The Pilot Metropolitan is a pen I've held off from for several years before buying one last summer. I have a couple Pilot Prera's, which are decent writers, but I never really cared much for them. So I figured I'd think the same about the Metropolitan, (or MR as they are called in some places). Spending a couple months with one proved my bias wrong...
Despite being a relatively cheap offering, the Pilot Metropolitan is a serious pen. It can hold its own, even outside that 15-25$ price range. But especially in that economy price range, which is quite a competitive one with a bunch of interesting alternatives, the Metropolitan is perhaps one of the strongest from the bunch.
Starting off with the cigar-shaped metal body. The MR immediately has the edge on many sub-25$ counterparts in terms of durability. That doesn't mean plastic pens like the Lamy Safari or Kaweco Sport aren't sturdy, but the metal build on the metropolitan does give it a more 'premium' feel.
The brass cap and barrel have a matte metallic coating that has a very pleasant 'soft' feel in the hand. The center of the pen has a wide decorative band, which has a slightly textured pattern etched or printed on it. I opted for the 'bronze lizzard' colorway, which is a bronze-grey body with a lizzard-pattern on the center band. Along with the long, slender clip, the metropolitan is actually a really refined-looking pen, especially in the more subdued colorways.
Sizewise, the metropolitan measures in at a fairly average length of 13.8cm (5.4 In) closed, and 12.6cm (5 In) open. At 26g capped, it's a well-weighted pen without being too heavy. It's balanced both posted and unposted. For a reference, that's almost identical to the Lamy 2000, both in size and weight. But of course it's in no way comparable in terms of design and functionality (and price!).
|L to R: TWSBI Diamond Mini, Hero 616, TWSBI Eco, Faber-Castell Loom, Lamy Safari (Vista), Pilot Metropolitan|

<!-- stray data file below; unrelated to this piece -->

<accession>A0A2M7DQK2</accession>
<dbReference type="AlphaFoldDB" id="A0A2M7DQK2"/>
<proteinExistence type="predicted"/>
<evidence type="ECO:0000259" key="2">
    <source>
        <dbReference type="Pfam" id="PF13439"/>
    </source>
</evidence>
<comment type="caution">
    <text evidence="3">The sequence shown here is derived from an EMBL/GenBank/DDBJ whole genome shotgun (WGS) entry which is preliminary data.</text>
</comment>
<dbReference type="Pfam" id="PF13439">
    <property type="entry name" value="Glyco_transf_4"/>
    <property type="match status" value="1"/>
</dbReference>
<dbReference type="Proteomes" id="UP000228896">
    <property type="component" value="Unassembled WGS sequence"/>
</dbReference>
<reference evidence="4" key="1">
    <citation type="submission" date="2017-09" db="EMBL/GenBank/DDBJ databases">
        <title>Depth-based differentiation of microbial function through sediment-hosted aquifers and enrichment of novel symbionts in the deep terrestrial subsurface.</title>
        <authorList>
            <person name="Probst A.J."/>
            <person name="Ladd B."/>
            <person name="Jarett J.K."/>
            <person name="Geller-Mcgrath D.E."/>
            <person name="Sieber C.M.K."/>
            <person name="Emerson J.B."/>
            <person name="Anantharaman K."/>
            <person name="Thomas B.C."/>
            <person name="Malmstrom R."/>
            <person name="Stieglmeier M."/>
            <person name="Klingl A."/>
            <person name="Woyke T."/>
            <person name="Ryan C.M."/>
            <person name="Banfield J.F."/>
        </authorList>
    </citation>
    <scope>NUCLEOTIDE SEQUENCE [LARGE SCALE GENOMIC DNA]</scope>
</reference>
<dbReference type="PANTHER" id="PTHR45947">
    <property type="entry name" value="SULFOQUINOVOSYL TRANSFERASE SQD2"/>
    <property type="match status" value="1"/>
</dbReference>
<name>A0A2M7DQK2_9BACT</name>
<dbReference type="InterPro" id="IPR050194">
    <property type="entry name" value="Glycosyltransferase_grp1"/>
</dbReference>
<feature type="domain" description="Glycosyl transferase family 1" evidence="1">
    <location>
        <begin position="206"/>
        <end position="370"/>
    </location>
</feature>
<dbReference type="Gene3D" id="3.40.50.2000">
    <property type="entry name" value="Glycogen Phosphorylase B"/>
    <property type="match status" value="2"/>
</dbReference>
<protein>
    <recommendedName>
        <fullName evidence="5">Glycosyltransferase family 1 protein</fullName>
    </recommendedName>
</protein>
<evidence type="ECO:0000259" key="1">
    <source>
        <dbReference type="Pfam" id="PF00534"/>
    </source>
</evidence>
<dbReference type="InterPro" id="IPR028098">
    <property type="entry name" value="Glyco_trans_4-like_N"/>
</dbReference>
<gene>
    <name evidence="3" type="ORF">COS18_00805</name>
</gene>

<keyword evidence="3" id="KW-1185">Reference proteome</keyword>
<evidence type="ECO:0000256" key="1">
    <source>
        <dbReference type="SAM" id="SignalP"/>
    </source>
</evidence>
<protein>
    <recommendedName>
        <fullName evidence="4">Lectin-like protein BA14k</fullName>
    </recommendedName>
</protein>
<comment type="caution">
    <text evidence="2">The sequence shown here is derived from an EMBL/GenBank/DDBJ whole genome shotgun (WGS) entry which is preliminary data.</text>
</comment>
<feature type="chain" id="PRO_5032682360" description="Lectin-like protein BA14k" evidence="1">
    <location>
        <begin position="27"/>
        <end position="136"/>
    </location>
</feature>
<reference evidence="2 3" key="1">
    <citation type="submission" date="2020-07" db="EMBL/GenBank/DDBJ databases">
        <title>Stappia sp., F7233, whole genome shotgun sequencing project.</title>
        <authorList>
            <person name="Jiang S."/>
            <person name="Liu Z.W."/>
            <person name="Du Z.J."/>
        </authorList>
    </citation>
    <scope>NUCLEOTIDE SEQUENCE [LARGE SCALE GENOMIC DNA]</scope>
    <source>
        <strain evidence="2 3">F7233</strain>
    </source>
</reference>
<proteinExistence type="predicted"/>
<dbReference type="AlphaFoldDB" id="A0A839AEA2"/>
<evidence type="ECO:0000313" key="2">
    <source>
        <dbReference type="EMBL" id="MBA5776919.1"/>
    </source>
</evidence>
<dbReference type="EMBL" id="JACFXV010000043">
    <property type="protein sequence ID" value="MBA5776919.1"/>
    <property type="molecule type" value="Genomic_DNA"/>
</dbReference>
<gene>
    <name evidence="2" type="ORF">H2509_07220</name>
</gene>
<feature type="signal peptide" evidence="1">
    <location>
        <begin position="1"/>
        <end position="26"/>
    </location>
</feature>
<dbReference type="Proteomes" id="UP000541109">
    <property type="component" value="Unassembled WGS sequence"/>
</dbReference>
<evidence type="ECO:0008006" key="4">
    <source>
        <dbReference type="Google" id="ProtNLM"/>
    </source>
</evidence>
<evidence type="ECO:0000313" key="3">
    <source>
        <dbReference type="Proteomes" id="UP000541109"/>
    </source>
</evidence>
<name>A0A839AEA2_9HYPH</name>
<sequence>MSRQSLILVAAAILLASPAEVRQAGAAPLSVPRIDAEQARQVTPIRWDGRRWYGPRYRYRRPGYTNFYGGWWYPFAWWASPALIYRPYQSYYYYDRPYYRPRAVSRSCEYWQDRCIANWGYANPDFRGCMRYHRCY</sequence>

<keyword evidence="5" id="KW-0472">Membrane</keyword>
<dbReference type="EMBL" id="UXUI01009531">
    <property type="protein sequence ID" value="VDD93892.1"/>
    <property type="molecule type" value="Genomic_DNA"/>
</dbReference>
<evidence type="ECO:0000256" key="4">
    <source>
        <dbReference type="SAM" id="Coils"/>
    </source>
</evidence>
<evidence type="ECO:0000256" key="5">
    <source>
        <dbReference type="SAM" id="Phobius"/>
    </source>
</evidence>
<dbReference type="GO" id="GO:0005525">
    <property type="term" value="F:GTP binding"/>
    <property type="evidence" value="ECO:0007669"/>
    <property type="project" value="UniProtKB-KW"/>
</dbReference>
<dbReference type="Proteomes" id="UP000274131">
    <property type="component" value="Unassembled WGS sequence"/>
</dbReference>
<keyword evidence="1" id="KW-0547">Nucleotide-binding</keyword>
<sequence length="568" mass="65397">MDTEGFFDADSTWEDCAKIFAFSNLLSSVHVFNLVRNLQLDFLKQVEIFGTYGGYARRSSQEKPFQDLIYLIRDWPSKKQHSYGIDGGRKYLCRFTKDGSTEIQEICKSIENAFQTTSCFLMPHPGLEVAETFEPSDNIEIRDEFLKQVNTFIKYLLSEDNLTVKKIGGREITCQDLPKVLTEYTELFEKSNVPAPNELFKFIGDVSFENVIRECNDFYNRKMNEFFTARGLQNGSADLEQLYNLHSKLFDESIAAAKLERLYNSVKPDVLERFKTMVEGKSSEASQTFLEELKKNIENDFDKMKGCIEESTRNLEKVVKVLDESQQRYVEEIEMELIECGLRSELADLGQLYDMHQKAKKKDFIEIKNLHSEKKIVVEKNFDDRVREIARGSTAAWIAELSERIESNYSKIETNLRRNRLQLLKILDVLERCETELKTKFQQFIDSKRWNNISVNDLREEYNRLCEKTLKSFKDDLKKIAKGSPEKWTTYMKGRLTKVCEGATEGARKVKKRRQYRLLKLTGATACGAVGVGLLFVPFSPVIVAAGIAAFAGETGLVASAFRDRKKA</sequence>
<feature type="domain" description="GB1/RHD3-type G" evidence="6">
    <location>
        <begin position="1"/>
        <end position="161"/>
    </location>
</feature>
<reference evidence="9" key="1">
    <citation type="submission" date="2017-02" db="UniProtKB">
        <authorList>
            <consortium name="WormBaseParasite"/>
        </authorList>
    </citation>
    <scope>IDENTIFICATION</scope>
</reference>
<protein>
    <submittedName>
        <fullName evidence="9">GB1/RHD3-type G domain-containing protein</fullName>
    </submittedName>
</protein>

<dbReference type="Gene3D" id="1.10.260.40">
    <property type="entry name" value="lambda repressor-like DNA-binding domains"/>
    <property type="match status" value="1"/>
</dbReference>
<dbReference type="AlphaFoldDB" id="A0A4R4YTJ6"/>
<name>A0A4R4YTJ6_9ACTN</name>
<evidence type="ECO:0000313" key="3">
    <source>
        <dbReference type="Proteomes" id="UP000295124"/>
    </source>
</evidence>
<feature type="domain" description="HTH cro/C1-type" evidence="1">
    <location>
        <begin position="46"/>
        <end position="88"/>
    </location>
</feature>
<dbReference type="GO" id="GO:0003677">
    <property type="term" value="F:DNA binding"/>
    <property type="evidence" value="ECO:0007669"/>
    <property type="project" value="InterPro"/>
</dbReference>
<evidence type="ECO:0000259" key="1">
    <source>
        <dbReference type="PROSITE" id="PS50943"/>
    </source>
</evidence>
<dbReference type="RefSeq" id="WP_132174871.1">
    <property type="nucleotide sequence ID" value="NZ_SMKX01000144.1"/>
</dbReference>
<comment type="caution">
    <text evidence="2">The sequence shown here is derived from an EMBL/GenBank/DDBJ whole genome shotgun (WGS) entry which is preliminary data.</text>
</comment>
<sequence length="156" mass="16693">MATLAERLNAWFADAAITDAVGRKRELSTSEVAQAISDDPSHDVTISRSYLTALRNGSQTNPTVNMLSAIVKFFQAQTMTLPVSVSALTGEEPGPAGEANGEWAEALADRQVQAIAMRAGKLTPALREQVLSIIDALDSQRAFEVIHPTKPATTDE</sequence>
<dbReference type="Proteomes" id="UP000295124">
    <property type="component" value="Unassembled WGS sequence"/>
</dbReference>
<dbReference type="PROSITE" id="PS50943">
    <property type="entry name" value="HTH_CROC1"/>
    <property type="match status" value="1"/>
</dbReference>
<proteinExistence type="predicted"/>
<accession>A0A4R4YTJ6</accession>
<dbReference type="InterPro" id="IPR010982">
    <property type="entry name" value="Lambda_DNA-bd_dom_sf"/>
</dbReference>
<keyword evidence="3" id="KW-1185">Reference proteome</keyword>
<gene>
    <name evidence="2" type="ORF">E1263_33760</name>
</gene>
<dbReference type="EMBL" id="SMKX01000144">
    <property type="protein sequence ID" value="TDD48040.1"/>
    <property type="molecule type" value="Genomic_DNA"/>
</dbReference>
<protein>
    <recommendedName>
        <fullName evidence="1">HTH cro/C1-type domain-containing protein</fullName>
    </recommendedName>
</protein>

The outside may be metal, but on the inside you'll still find a plastic section. It feels cheap compared to the rest of the pen, and you can see the seams from where it was moulded. But then again, we're talking about a price point where you shouldn't expect absolute perfection. The section has a well-defined tapered shape to it.
The step behind the section is quite high and a bit sharp. Depending on how you hold the pen, it can be either bothersome or downright uncomfortable. Of course if you hate the pre-formed section on the Lamy Safari, chances are you'll still find this much better.
Worth pointing out is that there are two versions of the Metropolitan, a Japanese and a European model. They differ only in one area, but it's important to know because otherwise you won't be able to ink up your pen: the European version is made for standard international cartridges and converters, while the Japanese version uses the proprietary Pilot system. I wasn't aware of this until I actually bought one, so it could be wise to double-check before you buy. It was pointed out to me by an observant reader that US stores (or at least most of them) sell the Japanese version!
Pilot is a Japanese brand of course, and you probably know what that means: great nibs! Japanese nibs are usually a bit finer than european counterparts, which makes them ideal for a lot of people that prefer to write smaller (or just prefer finer nibs).
I'm personally more of a broad nib fan, which is probably why I have so little Japanese pens in my collection, but there's no denying that Pilot does something very right when it comes to manufacturing their nibs.
Reliability is key with most Japanese pens, and indeed the metropolitan starts right up after the first inking and every single time you pick it up, regardless of how long it had been unused. The steel nib has a nice flow, considerably towards the wet side, and lays down a consistent, crisp medium line. As I said, Japanese nibs usually run slightly finer, the difference with this pen is slightly more nuanced, but I'd still consider this medium on the finer side (especially considering the rather wet flow). If you want a really fine writer, there's also a version with a Fine steel nib, but it's not available everywhere.
It's not the best pen in the world, and it has its flaws, but at an incredibly low price of just 15 USD/ 19 EUR, the Pilot Metropolitan is basically too good to pass up. It's easily one of the best beginner pens I can think of, and I'm pretty sure even the more seasoned pen addict will enjoy them as well.
Note: La Couronne Du Comte is a sponsor of this blog, I received a discount on this purchase, so I could write this review. I was in no way influenced in the making of this review, the opinions shared here are completely my own! This review does not contain any affilate links.